Herbicide-Resistant Soybean Varieties
Part 2, Section 4: Soybean Pest Management
Soybean Pest Management
A well-planned pest management program for soybean involves using multiple strategies. These should include preventive techniques such as monitoring, cultural controls, mechanical or physical controls, biological controls, and chemical control tactics. Preventive techniques may start with planting weed-free crop seed or choosing an alternative field or planting date. Regularly monitoring for pests is an important predictive tool. Rotating crops to disrupt pest life cycles and planting adapted varieties are good examples of cultural controls. Mechanical or physical controls may include tillage and mowing to disrupt certain pests. Biological controls may include using insect or disease organisms or even grazing animals in pasture production systems. Finally, chemical controls are an important component of many IPM systems, but their use should be based on sound management decisions. See section 1 of this guide for more information about designing an integrated pest management program.
This guide provides chemical control suggestions based on university research and manufacturer recommendations. Management information for common soybean pest problems is outlined in the following pages under “Weeds,” “Insects,” and “Diseases.” For more information on soybean management and variety selection, see Part 1, Section 6. This publication strives for accuracy; however, omissions, inaccuracies, or dated information can occur because of the dynamics of pests and pest management. Seek out additional information from the manufacturer or other reliable sources when making important management decisions. Remember, this guide is not a substitute for the manufacturer'’s product label.
Herbicide-Resistant Soybean Varieties
Herbicide-resistant traits are available in several soybean varieties. Some of these traits are the result of transgenic events involving the introduction or transfer of one or more genes from a different plant or organism. Consumer concern about these transgenic crops has affected some export markets. Other herbicide-resistant traits result from more traditional plant breeding techniques; the marketability of these crops has not been affected by consumer concern.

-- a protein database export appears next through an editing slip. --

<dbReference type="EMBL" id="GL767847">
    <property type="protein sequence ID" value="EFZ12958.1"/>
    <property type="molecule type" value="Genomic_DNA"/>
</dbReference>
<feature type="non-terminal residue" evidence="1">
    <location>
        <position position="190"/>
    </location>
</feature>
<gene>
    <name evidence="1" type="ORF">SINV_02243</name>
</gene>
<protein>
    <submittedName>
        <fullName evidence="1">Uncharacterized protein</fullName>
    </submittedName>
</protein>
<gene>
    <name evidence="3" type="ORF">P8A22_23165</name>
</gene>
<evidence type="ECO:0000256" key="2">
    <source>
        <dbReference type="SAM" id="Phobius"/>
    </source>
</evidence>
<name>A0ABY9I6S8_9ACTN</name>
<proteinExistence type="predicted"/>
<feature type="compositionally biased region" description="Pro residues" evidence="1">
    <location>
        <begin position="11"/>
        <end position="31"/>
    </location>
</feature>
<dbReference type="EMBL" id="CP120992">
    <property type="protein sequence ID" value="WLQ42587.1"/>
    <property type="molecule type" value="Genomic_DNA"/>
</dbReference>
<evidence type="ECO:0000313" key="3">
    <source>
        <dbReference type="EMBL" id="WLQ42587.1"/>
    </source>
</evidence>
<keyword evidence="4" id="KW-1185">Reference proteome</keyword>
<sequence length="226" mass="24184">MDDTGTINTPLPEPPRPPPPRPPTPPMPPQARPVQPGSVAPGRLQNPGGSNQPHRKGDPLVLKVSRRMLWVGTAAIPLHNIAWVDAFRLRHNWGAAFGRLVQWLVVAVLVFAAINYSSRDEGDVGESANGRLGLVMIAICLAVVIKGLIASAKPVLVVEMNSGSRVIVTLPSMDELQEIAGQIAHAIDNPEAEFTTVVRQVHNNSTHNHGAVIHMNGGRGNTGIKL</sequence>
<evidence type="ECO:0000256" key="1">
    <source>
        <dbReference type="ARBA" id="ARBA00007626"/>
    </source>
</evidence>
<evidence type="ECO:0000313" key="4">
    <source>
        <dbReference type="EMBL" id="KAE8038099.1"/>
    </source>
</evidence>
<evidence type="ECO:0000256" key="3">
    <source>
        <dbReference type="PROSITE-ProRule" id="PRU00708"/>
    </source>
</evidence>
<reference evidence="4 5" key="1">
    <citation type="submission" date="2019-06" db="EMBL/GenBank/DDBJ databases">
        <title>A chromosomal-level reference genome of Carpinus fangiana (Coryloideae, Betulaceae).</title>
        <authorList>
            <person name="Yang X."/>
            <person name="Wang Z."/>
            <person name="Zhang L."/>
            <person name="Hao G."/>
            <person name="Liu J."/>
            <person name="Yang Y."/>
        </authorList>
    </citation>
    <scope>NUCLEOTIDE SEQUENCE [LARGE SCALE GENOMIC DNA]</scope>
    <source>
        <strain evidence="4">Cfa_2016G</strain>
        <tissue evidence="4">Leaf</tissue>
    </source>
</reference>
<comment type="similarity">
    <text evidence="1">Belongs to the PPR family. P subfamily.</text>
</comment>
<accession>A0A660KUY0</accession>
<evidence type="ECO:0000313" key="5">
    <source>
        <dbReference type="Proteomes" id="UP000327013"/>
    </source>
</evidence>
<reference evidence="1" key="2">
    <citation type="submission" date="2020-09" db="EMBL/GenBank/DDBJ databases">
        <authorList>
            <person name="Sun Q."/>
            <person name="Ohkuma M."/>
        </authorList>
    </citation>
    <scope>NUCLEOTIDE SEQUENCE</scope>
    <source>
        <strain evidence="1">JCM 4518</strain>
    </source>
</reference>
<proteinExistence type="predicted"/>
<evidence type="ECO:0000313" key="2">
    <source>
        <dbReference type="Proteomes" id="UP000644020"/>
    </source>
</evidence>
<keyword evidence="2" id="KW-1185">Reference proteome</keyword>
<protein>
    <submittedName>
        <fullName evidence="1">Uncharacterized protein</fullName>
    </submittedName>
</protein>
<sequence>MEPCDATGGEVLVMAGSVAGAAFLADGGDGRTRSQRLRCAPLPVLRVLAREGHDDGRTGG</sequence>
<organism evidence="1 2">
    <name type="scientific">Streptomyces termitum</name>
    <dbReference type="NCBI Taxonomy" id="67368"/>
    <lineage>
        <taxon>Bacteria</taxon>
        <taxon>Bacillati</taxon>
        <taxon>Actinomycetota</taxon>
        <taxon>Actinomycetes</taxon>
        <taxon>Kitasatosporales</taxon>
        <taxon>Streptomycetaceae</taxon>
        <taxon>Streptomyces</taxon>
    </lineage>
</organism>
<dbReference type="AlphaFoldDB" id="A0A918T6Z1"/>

Information about herbicide resistance, other agronomic traits, yield potential, and marketability is available for some of these varieties. Others may be relatively new with little public exposure or performance information. Consult university variety testing results, other public variety tests, and local seedsmen for performance information about newer varieties.
Following is a brief summary of herbicide-resistant soybean varieties currently available or soon to be released. See detailed information on herbicide use for these crops later in this section. Refer to Part 2, Section 1, Pest Management, for additional information and concerns associated with herbicide-tolerant crops.
The STS soybean/herbicide system provides enhanced crop safety from certain sulfonylurea herbicides such as Harmony and Classic. Varieties were developed using tolerance selection methods to increase herbicide tolerance. The STS seed/herbicide system is designed to provide good weed control without crop injury. Although these varieties were developed to be used in combination with STS-labeled herbicides, they also provide greater safety from many of the ALS-type herbicides.
LibertyLink soybeans are genetically engineered to allow over-the-top applications of Liberty (glufosinate) herbicide. This program should provide broad-spectrum control of annual broadleaves and grasses of low to moderate pressure. Sequential applications or tank mixtures may be required for new weed flushes and for perennials.
Roundup Ready soybeans were developed using genetic engineering techniques. This system allows over-the-top applications of Roundup and some other glyphosate-type products to soybeans from cracking to flowering. The program allows timely application and provides broad-spectrum control of many annual and perennial grasses and broadleaves. Sequential applications may be required for harder-to-control perennials and wide row plantings.